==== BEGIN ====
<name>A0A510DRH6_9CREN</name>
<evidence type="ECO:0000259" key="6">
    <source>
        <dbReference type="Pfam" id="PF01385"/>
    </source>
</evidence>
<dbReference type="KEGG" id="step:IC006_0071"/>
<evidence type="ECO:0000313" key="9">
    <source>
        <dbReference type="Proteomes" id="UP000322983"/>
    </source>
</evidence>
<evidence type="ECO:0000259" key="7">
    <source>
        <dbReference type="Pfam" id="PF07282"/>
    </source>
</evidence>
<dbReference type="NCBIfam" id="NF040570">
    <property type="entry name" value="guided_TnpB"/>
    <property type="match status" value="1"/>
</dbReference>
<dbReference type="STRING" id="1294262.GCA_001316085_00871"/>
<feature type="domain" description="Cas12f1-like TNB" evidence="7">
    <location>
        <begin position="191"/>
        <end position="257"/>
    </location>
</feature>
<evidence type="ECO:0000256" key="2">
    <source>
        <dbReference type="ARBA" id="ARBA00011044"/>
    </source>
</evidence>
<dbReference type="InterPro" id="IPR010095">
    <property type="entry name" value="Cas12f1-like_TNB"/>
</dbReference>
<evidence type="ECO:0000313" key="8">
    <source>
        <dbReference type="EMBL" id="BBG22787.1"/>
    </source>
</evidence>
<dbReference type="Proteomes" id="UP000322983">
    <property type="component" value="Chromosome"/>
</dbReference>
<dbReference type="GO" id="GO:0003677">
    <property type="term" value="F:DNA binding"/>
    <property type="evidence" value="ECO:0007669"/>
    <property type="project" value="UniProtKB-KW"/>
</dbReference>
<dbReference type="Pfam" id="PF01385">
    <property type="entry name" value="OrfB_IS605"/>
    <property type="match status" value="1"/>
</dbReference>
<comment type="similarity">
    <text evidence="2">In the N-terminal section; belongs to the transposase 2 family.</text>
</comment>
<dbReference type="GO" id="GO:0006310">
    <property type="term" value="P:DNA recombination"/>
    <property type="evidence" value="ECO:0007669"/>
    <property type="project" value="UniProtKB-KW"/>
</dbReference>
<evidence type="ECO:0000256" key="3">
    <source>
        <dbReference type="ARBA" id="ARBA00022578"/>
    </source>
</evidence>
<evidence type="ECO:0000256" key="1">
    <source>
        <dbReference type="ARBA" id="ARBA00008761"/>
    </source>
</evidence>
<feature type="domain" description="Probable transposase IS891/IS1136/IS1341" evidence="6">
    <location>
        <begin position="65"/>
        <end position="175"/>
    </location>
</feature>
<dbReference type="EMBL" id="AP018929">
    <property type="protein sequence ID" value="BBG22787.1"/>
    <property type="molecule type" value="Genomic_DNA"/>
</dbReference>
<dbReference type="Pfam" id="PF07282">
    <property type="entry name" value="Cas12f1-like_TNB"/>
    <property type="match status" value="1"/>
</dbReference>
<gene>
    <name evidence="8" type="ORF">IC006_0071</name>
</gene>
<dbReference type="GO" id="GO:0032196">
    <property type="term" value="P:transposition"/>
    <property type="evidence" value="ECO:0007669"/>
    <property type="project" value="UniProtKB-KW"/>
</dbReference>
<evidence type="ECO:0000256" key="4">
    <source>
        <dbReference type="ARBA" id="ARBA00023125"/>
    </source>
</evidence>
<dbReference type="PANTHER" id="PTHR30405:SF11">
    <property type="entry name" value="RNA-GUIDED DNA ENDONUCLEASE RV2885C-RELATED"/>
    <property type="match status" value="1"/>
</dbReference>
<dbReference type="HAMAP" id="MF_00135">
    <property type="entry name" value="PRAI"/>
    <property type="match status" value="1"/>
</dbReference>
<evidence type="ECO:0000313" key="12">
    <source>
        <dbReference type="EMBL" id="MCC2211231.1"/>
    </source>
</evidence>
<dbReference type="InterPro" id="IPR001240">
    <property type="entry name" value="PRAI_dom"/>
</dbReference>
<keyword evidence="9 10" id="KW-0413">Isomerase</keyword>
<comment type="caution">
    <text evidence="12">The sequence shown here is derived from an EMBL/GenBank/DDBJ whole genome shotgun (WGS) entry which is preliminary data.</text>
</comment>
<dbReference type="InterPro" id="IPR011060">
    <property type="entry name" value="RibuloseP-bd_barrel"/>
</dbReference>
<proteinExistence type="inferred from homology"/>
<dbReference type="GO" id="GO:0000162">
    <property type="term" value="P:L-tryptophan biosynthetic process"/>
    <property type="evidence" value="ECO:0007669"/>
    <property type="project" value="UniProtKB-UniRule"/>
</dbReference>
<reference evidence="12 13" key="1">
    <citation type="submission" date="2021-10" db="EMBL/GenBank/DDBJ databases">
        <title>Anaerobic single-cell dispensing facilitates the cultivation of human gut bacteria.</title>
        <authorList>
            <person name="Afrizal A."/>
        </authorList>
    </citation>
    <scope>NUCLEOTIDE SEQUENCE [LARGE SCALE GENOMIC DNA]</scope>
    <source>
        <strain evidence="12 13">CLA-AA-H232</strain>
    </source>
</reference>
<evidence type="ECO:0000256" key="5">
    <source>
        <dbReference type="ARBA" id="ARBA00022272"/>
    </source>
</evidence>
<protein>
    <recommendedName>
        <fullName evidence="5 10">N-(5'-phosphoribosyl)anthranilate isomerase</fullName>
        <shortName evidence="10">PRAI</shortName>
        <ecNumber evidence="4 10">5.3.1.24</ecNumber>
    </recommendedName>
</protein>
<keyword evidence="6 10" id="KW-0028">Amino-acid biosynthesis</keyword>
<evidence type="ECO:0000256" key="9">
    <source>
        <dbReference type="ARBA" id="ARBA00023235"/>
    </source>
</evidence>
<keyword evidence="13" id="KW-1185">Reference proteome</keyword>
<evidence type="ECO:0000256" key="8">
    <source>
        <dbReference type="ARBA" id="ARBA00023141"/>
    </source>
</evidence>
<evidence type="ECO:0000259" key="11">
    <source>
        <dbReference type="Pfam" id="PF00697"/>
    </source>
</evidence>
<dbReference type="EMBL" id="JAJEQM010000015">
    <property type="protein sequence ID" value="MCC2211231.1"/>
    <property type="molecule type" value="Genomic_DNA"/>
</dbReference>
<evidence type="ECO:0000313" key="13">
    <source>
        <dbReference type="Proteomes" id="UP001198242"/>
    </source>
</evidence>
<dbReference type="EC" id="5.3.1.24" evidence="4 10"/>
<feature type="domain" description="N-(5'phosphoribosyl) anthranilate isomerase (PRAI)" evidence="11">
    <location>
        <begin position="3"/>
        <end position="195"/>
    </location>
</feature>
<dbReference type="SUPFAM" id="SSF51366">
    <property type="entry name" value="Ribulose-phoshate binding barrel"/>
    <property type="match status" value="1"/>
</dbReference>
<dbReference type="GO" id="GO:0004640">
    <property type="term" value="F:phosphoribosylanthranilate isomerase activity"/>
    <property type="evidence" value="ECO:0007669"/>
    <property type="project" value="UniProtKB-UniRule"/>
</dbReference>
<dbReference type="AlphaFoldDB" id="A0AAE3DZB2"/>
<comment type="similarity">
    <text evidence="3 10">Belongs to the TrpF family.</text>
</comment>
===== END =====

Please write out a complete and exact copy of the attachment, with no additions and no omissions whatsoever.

<name>A0A510DRH6_9CREN</name>
<evidence type="ECO:0000259" key="6">
    <source>
        <dbReference type="Pfam" id="PF01385"/>
    </source>
</evidence>
<dbReference type="KEGG" id="step:IC006_0071"/>
<evidence type="ECO:0000313" key="9">
    <source>
        <dbReference type="Proteomes" id="UP000322983"/>
    </source>
</evidence>
<evidence type="ECO:0000259" key="7">
    <source>
        <dbReference type="Pfam" id="PF07282"/>
    </source>
</evidence>
<dbReference type="NCBIfam" id="NF040570">
    <property type="entry name" value="guided_TnpB"/>
    <property type="match status" value="1"/>
</dbReference>
<dbReference type="STRING" id="1294262.GCA_001316085_00871"/>
<feature type="domain" description="Cas12f1-like TNB" evidence="7">
    <location>
        <begin position="191"/>
        <end position="257"/>
    </location>
</feature>
<evidence type="ECO:0000256" key="2">
    <source>
        <dbReference type="ARBA" id="ARBA00011044"/>
    </source>
</evidence>
<dbReference type="InterPro" id="IPR010095">
    <property type="entry name" value="Cas12f1-like_TNB"/>
</dbReference>
<evidence type="ECO:0000313" key="8">
    <source>
        <dbReference type="EMBL" id="BBG22787.1"/>
    </source>
</evidence>
<dbReference type="Proteomes" id="UP000322983">
    <property type="component" value="Chromosome"/>
</dbReference>
<dbReference type="GO" id="GO:0003677">
    <property type="term" value="F:DNA binding"/>
    <property type="evidence" value="ECO:0007669"/>
    <property type="project" value="UniProtKB-KW"/>
</dbReference>
<dbReference type="Pfam" id="PF01385">
    <property type="entry name" value="OrfB_IS605"/>
    <property type="match status" value="1"/>
</dbReference>
<comment type="similarity">
    <text evidence="2">In the N-terminal section; belongs to the transposase 2 family.</text>
</comment>
<dbReference type="GO" id="GO:0006310">
    <property type="term" value="P:DNA recombination"/>
    <property type="evidence" value="ECO:0007669"/>
    <property type="project" value="UniProtKB-KW"/>
</dbReference>
<evidence type="ECO:0000256" key="3">
    <source>
        <dbReference type="ARBA" id="ARBA00022578"/>
    </source>
</evidence>
<evidence type="ECO:0000256" key="1">
    <source>
        <dbReference type="ARBA" id="ARBA00008761"/>
    </source>
</evidence>
<feature type="domain" description="Probable transposase IS891/IS1136/IS1341" evidence="6">
    <location>
        <begin position="65"/>
        <end position="175"/>
    </location>
</feature>
<dbReference type="EMBL" id="AP018929">
    <property type="protein sequence ID" value="BBG22787.1"/>
    <property type="molecule type" value="Genomic_DNA"/>
</dbReference>
<dbReference type="Pfam" id="PF07282">
    <property type="entry name" value="Cas12f1-like_TNB"/>
    <property type="match status" value="1"/>
</dbReference>
<gene>
    <name evidence="8" type="ORF">IC006_0071</name>
</gene>
<dbReference type="GO" id="GO:0032196">
    <property type="term" value="P:transposition"/>
    <property type="evidence" value="ECO:0007669"/>
    <property type="project" value="UniProtKB-KW"/>
</dbReference>
<evidence type="ECO:0000256" key="4">
    <source>
        <dbReference type="ARBA" id="ARBA00023125"/>
    </source>
</evidence>
<dbReference type="PANTHER" id="PTHR30405:SF11">
    <property type="entry name" value="RNA-GUIDED DNA ENDONUCLEASE RV2885C-RELATED"/>
    <property type="match status" value="1"/>
</dbReference>
<dbReference type="HAMAP" id="MF_00135">
    <property type="entry name" value="PRAI"/>
    <property type="match status" value="1"/>
</dbReference>
<evidence type="ECO:0000313" key="12">
    <source>
        <dbReference type="EMBL" id="MCC2211231.1"/>
    </source>
</evidence>
<dbReference type="InterPro" id="IPR001240">
    <property type="entry name" value="PRAI_dom"/>
</dbReference>
<keyword evidence="9 10" id="KW-0413">Isomerase</keyword>
<comment type="caution">
    <text evidence="12">The sequence shown here is derived from an EMBL/GenBank/DDBJ whole genome shotgun (WGS) entry which is preliminary data.</text>
</comment>
<dbReference type="InterPro" id="IPR011060">
    <property type="entry name" value="RibuloseP-bd_barrel"/>
</dbReference>
<proteinExistence type="inferred from homology"/>
<dbReference type="GO" id="GO:0000162">
    <property type="term" value="P:L-tryptophan biosynthetic process"/>
    <property type="evidence" value="ECO:0007669"/>
    <property type="project" value="UniProtKB-UniRule"/>
</dbReference>
<reference evidence="12 13" key="1">
    <citation type="submission" date="2021-10" db="EMBL/GenBank/DDBJ databases">
        <title>Anaerobic single-cell dispensing facilitates the cultivation of human gut bacteria.</title>
        <authorList>
            <person name="Afrizal A."/>
        </authorList>
    </citation>
    <scope>NUCLEOTIDE SEQUENCE [LARGE SCALE GENOMIC DNA]</scope>
    <source>
        <strain evidence="12 13">CLA-AA-H232</strain>
    </source>
</reference>
<evidence type="ECO:0000256" key="5">
    <source>
        <dbReference type="ARBA" id="ARBA00022272"/>
    </source>
</evidence>
<protein>
    <recommendedName>
        <fullName evidence="5 10">N-(5'-phosphoribosyl)anthranilate isomerase</fullName>
        <shortName evidence="10">PRAI</shortName>
        <ecNumber evidence="4 10">5.3.1.24</ecNumber>
    </recommendedName>
</protein>
<keyword evidence="6 10" id="KW-0028">Amino-acid biosynthesis</keyword>
<evidence type="ECO:0000256" key="9">
    <source>
        <dbReference type="ARBA" id="ARBA00023235"/>
    </source>
</evidence>
<keyword evidence="13" id="KW-1185">Reference proteome</keyword>
<evidence type="ECO:0000256" key="8">
    <source>
        <dbReference type="ARBA" id="ARBA00023141"/>
    </source>
</evidence>
<evidence type="ECO:0000259" key="11">
    <source>
        <dbReference type="Pfam" id="PF00697"/>
    </source>
</evidence>
<dbReference type="EMBL" id="JAJEQM010000015">
    <property type="protein sequence ID" value="MCC2211231.1"/>
    <property type="molecule type" value="Genomic_DNA"/>
</dbReference>
<evidence type="ECO:0000313" key="13">
    <source>
        <dbReference type="Proteomes" id="UP001198242"/>
    </source>
</evidence>
<dbReference type="EC" id="5.3.1.24" evidence="4 10"/>
<feature type="domain" description="N-(5'phosphoribosyl) anthranilate isomerase (PRAI)" evidence="11">
    <location>
        <begin position="3"/>
        <end position="195"/>
    </location>
</feature>
<dbReference type="SUPFAM" id="SSF51366">
    <property type="entry name" value="Ribulose-phoshate binding barrel"/>
    <property type="match status" value="1"/>
</dbReference>
<dbReference type="GO" id="GO:0004640">
    <property type="term" value="F:phosphoribosylanthranilate isomerase activity"/>
    <property type="evidence" value="ECO:0007669"/>
    <property type="project" value="UniProtKB-UniRule"/>
</dbReference>
<dbReference type="AlphaFoldDB" id="A0AAE3DZB2"/>
<comment type="similarity">
    <text evidence="3 10">Belongs to the TrpF family.</text>
</comment>